With reference now to FIG. 3, the patient support 4 has two leaves 40 and 41 linked together by a lateral hinge 42 so that the two leaves can each be displaced up or down about the hinge axis. At opposite ends of the hinge 42 there are two support plates 43 having wedge-shape recesses 44 on their outer surfaces; these recesses are of the same shape as the member 27. On their inner surfaces, the plates 43 both have locking recesses that receive a laterally-expandable bolt (not shown) from the table 1, which serves to lock the platform on the table. The platform 4 also has a locking mechanism 45 connected between the two leaves 40 and 41 so that they can be locked relative to one another to prevent bending at the hinge 42. The locking mechanism 45 may take various different forms. In the example illustrated, it comprises a rod 46 and a cylinder 47 pivotally mounted at their ends with respective leaves 40 and 41. The rod 46 is slidable inside the cylinder and can be locked relative to the cylinder by means of a lock 48. Alternative locking mechanisms include an hydraulic or pneumatic damper cylinder that prevents relative movement when a vent in the cylinder is closed but allows relative movement when the vent is open. In normal use of the operating table 1, the locking mechanism 45 is unlocked so that the two leaves 40 and 41 can be moved freely relative to one another. When the platform 4 is on the trolley 2, the locking mechanism 45 is locked. This is necessary to ensure that the platform does not fold at the hinge 42 during transfer since the two arms 28 of the trolley extend laterally under the platform on opposite sides of the hinge. With the end-loading trolley 3 the two arms 78 extend longitudinally under the platform and traverse the region of the hinge 42.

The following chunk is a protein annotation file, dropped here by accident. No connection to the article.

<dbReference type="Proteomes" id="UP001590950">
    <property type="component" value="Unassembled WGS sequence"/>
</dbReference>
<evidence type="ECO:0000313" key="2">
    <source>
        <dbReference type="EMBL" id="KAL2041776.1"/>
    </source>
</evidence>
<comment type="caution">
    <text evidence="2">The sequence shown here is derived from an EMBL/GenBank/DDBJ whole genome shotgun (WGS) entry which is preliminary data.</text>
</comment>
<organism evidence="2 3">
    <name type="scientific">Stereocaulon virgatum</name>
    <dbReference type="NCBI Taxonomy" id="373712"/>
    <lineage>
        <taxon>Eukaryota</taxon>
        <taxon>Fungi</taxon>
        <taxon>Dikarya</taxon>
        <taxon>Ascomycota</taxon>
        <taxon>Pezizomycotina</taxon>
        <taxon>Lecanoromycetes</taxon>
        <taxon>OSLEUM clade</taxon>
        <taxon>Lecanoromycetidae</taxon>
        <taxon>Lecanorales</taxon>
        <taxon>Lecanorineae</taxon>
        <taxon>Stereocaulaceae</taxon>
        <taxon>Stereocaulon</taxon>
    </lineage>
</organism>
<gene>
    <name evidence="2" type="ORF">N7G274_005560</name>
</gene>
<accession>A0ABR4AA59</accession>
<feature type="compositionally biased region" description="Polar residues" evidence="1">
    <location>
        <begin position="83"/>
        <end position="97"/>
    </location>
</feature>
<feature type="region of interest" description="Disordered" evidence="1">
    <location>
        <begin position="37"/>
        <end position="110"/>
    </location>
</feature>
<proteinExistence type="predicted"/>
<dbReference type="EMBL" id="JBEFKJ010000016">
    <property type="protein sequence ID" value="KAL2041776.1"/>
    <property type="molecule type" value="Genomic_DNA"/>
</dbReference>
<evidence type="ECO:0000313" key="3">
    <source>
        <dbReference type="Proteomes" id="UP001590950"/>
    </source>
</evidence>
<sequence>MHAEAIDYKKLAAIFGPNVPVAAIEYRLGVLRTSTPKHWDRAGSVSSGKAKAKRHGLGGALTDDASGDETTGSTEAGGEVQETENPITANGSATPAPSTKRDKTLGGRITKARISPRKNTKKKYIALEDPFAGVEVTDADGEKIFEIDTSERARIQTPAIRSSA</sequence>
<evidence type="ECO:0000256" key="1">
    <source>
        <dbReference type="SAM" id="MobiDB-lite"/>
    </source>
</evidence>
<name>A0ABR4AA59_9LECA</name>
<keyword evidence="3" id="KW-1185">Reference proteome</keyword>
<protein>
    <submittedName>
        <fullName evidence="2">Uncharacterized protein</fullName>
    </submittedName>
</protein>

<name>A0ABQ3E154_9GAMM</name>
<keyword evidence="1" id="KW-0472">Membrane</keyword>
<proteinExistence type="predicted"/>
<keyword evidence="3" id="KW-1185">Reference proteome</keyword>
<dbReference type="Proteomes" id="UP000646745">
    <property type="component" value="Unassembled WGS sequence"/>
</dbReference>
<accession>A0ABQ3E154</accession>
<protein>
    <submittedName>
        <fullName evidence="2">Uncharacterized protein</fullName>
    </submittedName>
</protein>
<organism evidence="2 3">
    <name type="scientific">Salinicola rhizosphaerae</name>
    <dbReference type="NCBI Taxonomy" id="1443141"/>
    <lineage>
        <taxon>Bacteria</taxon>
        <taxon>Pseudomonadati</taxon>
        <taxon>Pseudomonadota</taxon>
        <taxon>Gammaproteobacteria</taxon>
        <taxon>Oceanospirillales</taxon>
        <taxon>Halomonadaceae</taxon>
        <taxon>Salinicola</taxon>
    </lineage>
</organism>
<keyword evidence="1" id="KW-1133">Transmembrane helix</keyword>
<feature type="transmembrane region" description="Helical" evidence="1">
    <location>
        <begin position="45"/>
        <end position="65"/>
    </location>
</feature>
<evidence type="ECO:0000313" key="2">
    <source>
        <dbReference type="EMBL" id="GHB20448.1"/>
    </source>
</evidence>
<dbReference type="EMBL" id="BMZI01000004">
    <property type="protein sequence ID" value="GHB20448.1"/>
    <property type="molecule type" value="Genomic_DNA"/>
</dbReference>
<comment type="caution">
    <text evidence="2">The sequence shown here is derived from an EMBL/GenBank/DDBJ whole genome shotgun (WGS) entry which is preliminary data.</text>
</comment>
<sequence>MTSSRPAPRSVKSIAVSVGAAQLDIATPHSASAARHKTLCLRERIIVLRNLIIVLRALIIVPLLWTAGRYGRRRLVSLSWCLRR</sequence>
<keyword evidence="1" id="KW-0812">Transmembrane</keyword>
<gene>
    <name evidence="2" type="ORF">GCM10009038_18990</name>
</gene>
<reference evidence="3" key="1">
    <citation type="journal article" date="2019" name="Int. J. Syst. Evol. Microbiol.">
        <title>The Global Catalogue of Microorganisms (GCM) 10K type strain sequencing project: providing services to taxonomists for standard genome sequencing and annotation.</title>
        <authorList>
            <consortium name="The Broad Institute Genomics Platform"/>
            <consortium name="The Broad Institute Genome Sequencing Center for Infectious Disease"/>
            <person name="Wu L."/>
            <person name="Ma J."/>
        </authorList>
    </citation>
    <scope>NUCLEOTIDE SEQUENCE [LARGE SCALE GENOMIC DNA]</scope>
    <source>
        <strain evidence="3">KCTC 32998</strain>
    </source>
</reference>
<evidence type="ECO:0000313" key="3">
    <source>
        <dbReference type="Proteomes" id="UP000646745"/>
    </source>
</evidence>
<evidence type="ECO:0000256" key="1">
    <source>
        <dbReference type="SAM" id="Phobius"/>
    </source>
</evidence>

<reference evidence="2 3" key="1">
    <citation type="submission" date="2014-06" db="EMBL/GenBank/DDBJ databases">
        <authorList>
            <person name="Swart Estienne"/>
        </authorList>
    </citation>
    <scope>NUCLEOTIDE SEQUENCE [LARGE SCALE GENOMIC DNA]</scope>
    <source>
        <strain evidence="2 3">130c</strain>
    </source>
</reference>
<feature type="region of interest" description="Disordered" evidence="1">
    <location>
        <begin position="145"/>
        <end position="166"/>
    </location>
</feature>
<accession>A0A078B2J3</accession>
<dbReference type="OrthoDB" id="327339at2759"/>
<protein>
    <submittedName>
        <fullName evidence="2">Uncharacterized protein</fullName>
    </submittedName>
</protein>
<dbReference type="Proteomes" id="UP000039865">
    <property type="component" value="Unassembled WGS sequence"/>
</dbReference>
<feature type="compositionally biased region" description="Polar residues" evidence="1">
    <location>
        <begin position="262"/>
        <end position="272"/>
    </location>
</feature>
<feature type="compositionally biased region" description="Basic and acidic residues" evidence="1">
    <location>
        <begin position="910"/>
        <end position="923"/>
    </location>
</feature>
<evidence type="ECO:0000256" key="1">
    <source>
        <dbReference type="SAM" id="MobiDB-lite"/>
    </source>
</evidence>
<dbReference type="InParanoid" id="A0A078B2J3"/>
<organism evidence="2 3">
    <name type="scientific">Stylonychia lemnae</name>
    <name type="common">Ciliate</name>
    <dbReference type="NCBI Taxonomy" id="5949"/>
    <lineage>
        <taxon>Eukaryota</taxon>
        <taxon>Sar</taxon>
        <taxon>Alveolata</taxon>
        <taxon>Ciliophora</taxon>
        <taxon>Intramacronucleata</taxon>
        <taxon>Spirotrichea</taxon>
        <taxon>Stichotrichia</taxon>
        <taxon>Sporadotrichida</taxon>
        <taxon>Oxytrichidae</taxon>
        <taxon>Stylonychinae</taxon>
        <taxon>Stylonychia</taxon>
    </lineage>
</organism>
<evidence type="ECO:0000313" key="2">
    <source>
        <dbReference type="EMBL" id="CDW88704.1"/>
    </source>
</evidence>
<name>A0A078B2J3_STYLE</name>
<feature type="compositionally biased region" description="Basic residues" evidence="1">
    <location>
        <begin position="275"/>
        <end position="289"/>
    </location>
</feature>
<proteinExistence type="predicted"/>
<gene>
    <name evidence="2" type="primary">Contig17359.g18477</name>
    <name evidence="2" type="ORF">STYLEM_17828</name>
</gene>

The operating table 1 has a rectangular base 10 that sits on the floor. At opposite ends of the base 10 there are two infra-red sensors 51 positioned to be alongside the emitters 33 on the trolley 2 when the trolley is in the correct position relative to the table. A column 52 extends upwardly from the base 10 and has at its upper end an articulated platform retainer 53 by which the various movements of the parts of the platform are effected. The retainer 53 has a lock 54 that locks the platform 4 to the table 1. The column 52 contains various hydraulic actuators 55 linked to the retainer 53. The table 1 has a conventional handset 56 used to move the platform up and down and to cause the usual tilting movements of the platform 4 and its two leaves 40 and 41. The handset 56 is connected via a cable 57 to a control unit 58 in the base 10, which also contains an hydraulic power supply 59 for the table. The handset 56 can be held in the hand by the surgeon or other theatre staff when movement of the table is required. At other times, the handset 56 sits in a receptacle 60 on the table. The receptacle 60 includes a sensor 61 responsive to the handset 56; the sensor provides a signal to the control unit 58 to indicate whether or not the handset is in the receptacle.